The anthology features short stories, poems, memoirs, and more by members of Ada Writers, including Kelley Benson, Eric Collier, Stacey Foster, Gail Henderson, Mel Hutt, Sterling Jacobs, Ken Lewis, Rick Litchfield, Don Perry, Martha Rhynes, James Sanders, Anna Tynsky, Joanne Verbridge, Tim Wilson, Tom Yarbrough, and Loretta Yin. Unsigned copies are available for purchase on Lulu, Amazon, and other online retailers.

“We will also be featuring books from our members,” Bagley said. Among the books offered will be “Floozy & Other Stories,” “Tales from Bethlehem,” “Murder by Dewey Decimal,” and “Murder by the Acre” by Stephen B. Bagley; “On Target: Devotions for Modern Life” by Kelley Benson; “Montana Sunshine” by Arlee Fairbanks; “Red Bird Woman” by Gail Henderson; “Devoted to Creating” by Jen Nipps; “The War Bride,” “Secret of the Pack Rat’s Nest,” “Jack London,” and “How to Write Scary Stories” by Martha Rhynes; and “Tree Stand Scribbles” and “Treasures of the Kingdom” by Tom Yarbrough. “The books range from mysteries to romance to biography to inspirational and more,” said Bagley.

Several members of Ada Writers will read from the various Creations anthologies, and original music will be provided by member Anna Tynsky. “We will have refreshments, of course, and plenty of good conversations about books and writing, and a few surprises,” Bagley said.

Ada Writers has been helping local authors with their writing goals for more than 25 years. The group meets the second and fourth Saturday of each month in the upstairs meeting room at the Ada Public Library at 11 a.m. Meeting times may be changed to accommodate holidays and bad weather. The meetings feature writing programs and tips aimed at beginners, professionals, and all those in between. For more information about Ada Writers, visit their website at www.adawriters.blogspot.com.

Book blurb!

Here's the book blurb for Blackbirds First Flight:

An unhappy wife can’t decide what to do about her boorish husband until an uneaten meal gives her a dark idea...
Something is raising zombies in Tulsa, and Justina Grave is the only one who can stop it...
When a fat farm promises to make Edyth thin again, her dream comes true. She will never be fat again—or safe...
Hopping a freight train can be a cheap way to travel. Unless you pick the wrong boxcar...
One kiss gives Francois immortality, but at a cost he doesn't see coming...
A woman warrior must choose her fate as the Romans ravage her land...
Stalked by terrible creatures seeking vengeance, a band of robbers runs for their lives in medieval France...

This anthology will lead you into dark, twisted places filled with mystery and delight. Enjoy thrilling stories and chilling poems by authors Stephen B. Bagley, Kent Bass, Wendy Blanton, Gail Henderson, Tamara Siler Jones, and Jean Schara.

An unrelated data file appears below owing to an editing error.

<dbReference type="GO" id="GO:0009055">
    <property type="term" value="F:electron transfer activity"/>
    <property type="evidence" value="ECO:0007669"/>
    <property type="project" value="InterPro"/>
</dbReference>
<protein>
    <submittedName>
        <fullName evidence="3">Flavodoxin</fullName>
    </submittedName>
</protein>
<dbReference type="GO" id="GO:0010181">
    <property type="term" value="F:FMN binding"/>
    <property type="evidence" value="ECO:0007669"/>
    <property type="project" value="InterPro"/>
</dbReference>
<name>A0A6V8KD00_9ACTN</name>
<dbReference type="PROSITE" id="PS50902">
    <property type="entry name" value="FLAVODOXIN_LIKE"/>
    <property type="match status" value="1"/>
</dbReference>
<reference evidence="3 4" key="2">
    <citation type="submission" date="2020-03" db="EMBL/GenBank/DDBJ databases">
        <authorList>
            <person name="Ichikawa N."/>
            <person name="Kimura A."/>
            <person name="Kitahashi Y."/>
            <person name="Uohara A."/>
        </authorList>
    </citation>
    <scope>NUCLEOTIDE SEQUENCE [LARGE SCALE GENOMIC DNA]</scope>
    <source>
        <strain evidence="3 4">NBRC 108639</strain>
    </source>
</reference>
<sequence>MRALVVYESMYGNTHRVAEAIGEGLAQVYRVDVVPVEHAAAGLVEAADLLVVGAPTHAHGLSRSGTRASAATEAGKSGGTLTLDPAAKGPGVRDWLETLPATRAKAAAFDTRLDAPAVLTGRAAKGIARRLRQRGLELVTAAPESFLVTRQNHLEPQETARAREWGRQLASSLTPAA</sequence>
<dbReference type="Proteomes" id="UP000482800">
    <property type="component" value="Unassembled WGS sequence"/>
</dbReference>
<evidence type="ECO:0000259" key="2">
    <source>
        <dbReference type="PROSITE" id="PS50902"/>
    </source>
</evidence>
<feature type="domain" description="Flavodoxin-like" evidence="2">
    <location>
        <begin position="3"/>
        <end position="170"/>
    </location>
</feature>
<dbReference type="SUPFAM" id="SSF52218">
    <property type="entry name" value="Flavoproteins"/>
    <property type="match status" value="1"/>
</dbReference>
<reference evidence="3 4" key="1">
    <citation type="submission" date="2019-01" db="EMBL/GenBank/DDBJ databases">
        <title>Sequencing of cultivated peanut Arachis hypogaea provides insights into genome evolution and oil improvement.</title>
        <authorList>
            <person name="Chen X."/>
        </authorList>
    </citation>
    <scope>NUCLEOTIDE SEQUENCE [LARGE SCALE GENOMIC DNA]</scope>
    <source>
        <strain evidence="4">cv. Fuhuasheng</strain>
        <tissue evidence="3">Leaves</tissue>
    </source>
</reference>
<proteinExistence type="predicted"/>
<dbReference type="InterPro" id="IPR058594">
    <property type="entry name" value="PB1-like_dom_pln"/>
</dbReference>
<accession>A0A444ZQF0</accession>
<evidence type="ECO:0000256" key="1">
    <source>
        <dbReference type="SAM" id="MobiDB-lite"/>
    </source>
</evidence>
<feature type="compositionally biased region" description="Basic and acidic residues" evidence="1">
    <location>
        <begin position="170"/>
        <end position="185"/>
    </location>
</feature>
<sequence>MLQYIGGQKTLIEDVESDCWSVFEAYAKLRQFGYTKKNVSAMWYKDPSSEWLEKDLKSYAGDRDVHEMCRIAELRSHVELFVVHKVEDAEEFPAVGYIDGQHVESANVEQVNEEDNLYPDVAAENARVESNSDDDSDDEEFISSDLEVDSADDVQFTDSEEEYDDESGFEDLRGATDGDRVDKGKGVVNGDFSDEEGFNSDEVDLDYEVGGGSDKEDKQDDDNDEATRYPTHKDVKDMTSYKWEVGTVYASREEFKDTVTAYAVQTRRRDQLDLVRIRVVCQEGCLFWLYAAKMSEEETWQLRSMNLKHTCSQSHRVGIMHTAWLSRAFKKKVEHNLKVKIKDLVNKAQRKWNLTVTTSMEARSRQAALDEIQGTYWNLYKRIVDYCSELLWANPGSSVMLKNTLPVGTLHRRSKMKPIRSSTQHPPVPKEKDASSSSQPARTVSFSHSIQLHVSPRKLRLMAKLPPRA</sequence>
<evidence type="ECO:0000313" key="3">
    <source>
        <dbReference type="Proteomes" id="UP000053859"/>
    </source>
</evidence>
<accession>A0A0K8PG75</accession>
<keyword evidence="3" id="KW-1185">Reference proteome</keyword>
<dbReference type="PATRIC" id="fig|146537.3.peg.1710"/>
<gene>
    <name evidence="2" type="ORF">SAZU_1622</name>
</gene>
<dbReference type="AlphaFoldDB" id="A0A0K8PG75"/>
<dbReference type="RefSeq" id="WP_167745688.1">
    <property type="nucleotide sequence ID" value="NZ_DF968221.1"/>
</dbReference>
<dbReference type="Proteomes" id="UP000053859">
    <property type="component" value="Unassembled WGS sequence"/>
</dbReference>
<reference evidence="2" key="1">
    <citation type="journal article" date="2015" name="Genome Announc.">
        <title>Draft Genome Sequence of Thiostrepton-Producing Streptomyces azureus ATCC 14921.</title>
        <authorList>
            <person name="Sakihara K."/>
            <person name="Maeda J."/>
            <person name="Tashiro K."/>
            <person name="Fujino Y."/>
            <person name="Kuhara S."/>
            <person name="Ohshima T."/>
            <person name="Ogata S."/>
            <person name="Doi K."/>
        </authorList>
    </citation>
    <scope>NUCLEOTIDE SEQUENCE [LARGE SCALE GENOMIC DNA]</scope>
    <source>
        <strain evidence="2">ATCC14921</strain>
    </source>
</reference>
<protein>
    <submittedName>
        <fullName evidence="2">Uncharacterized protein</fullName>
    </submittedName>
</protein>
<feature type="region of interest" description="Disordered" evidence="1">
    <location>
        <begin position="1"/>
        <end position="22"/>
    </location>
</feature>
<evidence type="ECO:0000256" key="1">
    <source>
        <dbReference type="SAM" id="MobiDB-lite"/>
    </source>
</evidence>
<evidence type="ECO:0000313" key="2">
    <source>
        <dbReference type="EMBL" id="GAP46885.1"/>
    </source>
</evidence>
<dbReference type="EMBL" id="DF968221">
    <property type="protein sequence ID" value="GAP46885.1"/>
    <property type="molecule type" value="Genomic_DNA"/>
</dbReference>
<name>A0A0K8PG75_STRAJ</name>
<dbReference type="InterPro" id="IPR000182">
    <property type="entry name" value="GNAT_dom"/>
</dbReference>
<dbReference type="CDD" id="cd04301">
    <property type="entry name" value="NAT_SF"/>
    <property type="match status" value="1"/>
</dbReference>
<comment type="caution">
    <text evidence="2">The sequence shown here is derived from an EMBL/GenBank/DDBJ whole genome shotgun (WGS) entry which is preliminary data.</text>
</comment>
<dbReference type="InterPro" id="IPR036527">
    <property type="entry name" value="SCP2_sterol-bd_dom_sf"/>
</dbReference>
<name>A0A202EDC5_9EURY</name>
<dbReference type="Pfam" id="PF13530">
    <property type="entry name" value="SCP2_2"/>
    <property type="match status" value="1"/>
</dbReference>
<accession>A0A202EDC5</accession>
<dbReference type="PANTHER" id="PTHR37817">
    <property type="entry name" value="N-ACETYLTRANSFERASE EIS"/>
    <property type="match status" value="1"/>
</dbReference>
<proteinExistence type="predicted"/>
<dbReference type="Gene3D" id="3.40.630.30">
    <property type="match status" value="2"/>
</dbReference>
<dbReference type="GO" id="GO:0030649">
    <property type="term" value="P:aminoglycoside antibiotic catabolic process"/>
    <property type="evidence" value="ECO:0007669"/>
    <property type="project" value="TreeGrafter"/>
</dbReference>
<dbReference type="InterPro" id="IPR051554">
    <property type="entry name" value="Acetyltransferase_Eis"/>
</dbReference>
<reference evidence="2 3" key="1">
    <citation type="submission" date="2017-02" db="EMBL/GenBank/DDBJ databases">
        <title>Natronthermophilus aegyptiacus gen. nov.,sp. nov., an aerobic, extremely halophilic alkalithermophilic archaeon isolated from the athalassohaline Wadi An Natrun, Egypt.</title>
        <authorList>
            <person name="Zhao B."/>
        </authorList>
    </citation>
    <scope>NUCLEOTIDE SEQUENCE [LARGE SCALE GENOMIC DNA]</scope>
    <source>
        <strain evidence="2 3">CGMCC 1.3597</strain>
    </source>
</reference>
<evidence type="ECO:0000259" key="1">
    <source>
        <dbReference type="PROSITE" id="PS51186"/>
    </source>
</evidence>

It goes on sale October 1st! Watch for it!

Jen Nipps speaks at Ada Writers

Author Jen Nipps spoke on creativity at the August 9th meeting. Her program, "Creativity 101," was well received.







Doug Matlock performs at Ada Writers

Musician and songwriter Doug Matlock performed for Ada Writers in May and gave an excellent program on song writing. Thanks, Doug!

Visit Doug at A Doug's Life.



ADA PUBLIC LIBRARY TO HOST ADA WRITERS BOOK SIGNING

ADA – Ada Public Library will host a book signing for “Creations 2014,” the newest anthology from Ada Writers, Thursday, June 19, 4:30-6:30 p.m.

The book will be available to purchase at the signing for $12 and is available now at Lulu.com, Amazon.com, and other online retailers. Later this month, it will be on sale at Karen’s Art & Framing, Inc., in downtown Ada.

“We’ll have most of our authors at the signing,” Ada Writers president Stephen B. Bagley said. “It will be a great time to get your anthology signed by the writers and to meet them and talk about writing.”

A limited amount of the previous anthologies will also be available at the signing, and there will be a table featuring books by group members, including three new books. “Don Perry will be there with his new young adult book ‘Little Texas on the Pecos,’” Bagley said. “Tom Yarbrough will be bringing his new inspirational book ‘Treasures of the Kingdom.’ And Gail Henderson will present her new poetry and photography book ‘Bare.’” Other authors featured will be Bagley, Kelley Benson, and Martha Rhynes.

This is the third year that Ada Writers has produced an anthology. “Each year we’ve gained new authors,” Bagley said. “This year, we feature poems, essays, short stories, memoirs, and book excerpts from 17 local and area writers. Five of the authors have never been published in our anthology before.”